I do not believe DeLay left of his own free will, I believe the GOP gave him the boot! I say good riddence to bad rubbish! One down, many many more to go! It amazes me to watch the Republicans at this point in time, they are like rats leaving a sinking ship. Wish the elections were being held tomorrow so the corruption in the GOP would not be forgotten. We, as Americans, unfortunately have a short memory span. Let's hope we can replace most of these politicans in the next election...from the President on down. These politicans must learn that they are PUBLIC SERVANTS and are in office to serve the will of the people, not their own interests.
Posted By Anonymous Moe, Liverpool NY : 6:51 PM ET
You're right, this is a terrible blow to Democrats. Without Republican crooks to attack, what can they do? Spell out their core beliefs in plain language to voters? Nah, it'll never happen.
Posted By Anonymous Steve S. Washington : 6:52 PM ET
Hey, Tom: Don't let the door hit you in the butt on the way out, as my mother used to say, more or less.
Posted By Anonymous Cliff Weimer, Sacramento, CA : 6:56 PM ET
"Rich part of the American process????" He's a crook and his K Street Project is going a long way to ruining America. Wow.
Posted By Anonymous Michael, New York, NY : 6:58 PM ET
There's going to be a scramble now among Republicans up for re-election to distance themselves from DeLay. That's going to be hard for very many of them to do, considering the sheer number of U.S. and Texas legislators that owe their power to him. It wouldn't surprise me if Tom DeLay becomes the new guilty-by-association name for those wishing to discredit their Republican opponents.

The evil side of me is sort of looking forward to that.
Posted By Anonymous Rafael Mittlefehldt, Austin, TX : 7:06 PM ET
Mr. Roberts, the problem is less with Tom DeLay than with the American media which has lost its spine. Helen Thomas and a mere handful of others in her - and your - profession are willing to ask the tough questions and report the truth. The rest of you are so fearful of losing favor with the adminstration that you've ALL become Fox News...which isn't news at all.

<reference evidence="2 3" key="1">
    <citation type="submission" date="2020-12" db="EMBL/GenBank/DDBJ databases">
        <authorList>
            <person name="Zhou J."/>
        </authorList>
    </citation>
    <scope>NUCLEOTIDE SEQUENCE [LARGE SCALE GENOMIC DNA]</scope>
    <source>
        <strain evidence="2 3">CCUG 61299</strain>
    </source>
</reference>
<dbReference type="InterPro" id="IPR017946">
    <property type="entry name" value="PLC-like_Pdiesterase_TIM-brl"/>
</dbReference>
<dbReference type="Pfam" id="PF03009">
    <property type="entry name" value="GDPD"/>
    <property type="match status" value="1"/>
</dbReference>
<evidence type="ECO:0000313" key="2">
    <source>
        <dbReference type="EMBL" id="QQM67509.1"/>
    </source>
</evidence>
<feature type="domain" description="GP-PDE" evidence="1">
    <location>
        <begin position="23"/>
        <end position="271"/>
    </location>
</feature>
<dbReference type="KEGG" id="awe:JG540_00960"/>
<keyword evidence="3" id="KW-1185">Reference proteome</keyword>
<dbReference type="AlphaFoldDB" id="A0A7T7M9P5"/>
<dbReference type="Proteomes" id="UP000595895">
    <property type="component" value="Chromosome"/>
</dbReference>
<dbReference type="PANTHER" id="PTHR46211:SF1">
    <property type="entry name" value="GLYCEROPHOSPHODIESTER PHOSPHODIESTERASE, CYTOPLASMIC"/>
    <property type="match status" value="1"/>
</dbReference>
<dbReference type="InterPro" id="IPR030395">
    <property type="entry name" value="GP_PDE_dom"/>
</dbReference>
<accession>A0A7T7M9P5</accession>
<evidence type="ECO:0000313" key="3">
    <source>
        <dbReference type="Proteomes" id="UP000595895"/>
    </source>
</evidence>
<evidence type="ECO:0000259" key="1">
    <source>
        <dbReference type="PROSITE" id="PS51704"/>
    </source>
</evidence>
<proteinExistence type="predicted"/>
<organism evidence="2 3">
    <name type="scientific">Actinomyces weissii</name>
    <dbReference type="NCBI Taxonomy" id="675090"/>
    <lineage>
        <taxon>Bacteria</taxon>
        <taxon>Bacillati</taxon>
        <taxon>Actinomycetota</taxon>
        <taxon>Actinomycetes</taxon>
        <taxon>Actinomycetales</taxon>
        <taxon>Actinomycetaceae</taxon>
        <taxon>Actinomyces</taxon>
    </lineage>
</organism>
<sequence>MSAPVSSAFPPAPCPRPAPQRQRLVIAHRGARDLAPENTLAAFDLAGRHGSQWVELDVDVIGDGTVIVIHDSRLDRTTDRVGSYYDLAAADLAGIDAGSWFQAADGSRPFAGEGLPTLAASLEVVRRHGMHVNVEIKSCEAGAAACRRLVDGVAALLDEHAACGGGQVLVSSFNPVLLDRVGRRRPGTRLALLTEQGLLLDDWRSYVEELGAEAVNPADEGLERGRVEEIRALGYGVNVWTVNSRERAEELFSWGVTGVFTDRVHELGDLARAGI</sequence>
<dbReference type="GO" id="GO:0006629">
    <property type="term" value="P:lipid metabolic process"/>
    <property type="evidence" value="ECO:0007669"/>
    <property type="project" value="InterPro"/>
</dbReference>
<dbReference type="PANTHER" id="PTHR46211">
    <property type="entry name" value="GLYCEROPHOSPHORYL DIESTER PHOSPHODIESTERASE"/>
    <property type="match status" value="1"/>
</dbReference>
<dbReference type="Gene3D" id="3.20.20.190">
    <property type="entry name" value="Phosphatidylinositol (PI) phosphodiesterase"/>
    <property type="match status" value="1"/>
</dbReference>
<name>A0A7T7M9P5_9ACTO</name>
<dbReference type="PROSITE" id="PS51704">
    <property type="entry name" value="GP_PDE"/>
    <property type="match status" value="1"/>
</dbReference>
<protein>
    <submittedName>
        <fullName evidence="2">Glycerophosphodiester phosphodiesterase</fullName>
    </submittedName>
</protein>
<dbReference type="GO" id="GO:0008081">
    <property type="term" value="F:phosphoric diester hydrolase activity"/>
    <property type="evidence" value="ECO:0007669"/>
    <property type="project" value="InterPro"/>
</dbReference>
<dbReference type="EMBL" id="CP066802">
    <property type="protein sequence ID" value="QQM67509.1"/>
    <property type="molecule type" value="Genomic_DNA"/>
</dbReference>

Posted By Anonymous Ted Nolan, Buffalo, NY : 7:07 PM ET
It's very clear what Tom DeLay will be remembered for. He will be remembered as one of the numerous corrupt, self-righteous and hypocritical Republicans voted into power in an attempt by the Religious Right to distort the Constitution in order to indoctrinate despotic "Christian" values into our secular society.
Posted By Anonymous Karen M. Spence, Mill Valley, CA : 7:08 PM ET
Actually, the reason Delay left is obvious, once you look at a couple of other facts.

First of all, Delay's chance of winning aren't exactly great. He's so corrupt there is no way you can't attack him on it.

So, Delay decides that, rather then suffer the slings and arrows, he's going to leave office. But, things aren't that straightforward: his name is on the ballot. If he just leaves office, can another Republican run in his place? So, Delay leaves office. And by Time Magazine, he's changing his residence to Alexandria, VA. That will let state Repubs put another name on the ballot.

Aren't election laws fun?

I predict what will happen is that Delay will vanish for at least few years, probably somewhere into the lobbyist cloud. Depending on how things play out, he may just end up living it up off a nice 6-7 figure salary providing 'access'. If he's feeling daring, he might reappear in a decade, and run as a born-again.
Posted By Anonymous Paul, from South Jersey : 7:15 PM ET
really? Will people forget in 6 months that these people are crooks and reprobates? So what Delay is gone...the stench will linger. Besides, they can't help themselves.. there will be PLENTY more to slap them with. They are lousy with it all and Delay is just the tip of this appalling iceberg, with the majority of corruption yet to surface. But surface, it will. The truth will out. And in the end, good always triumphs over evil. Americans will at some point finally get it. let's just hope it happens before November.
Posted By Anonymous T.A.Finklang, Kittredge, Colorado : 7:17 PM ET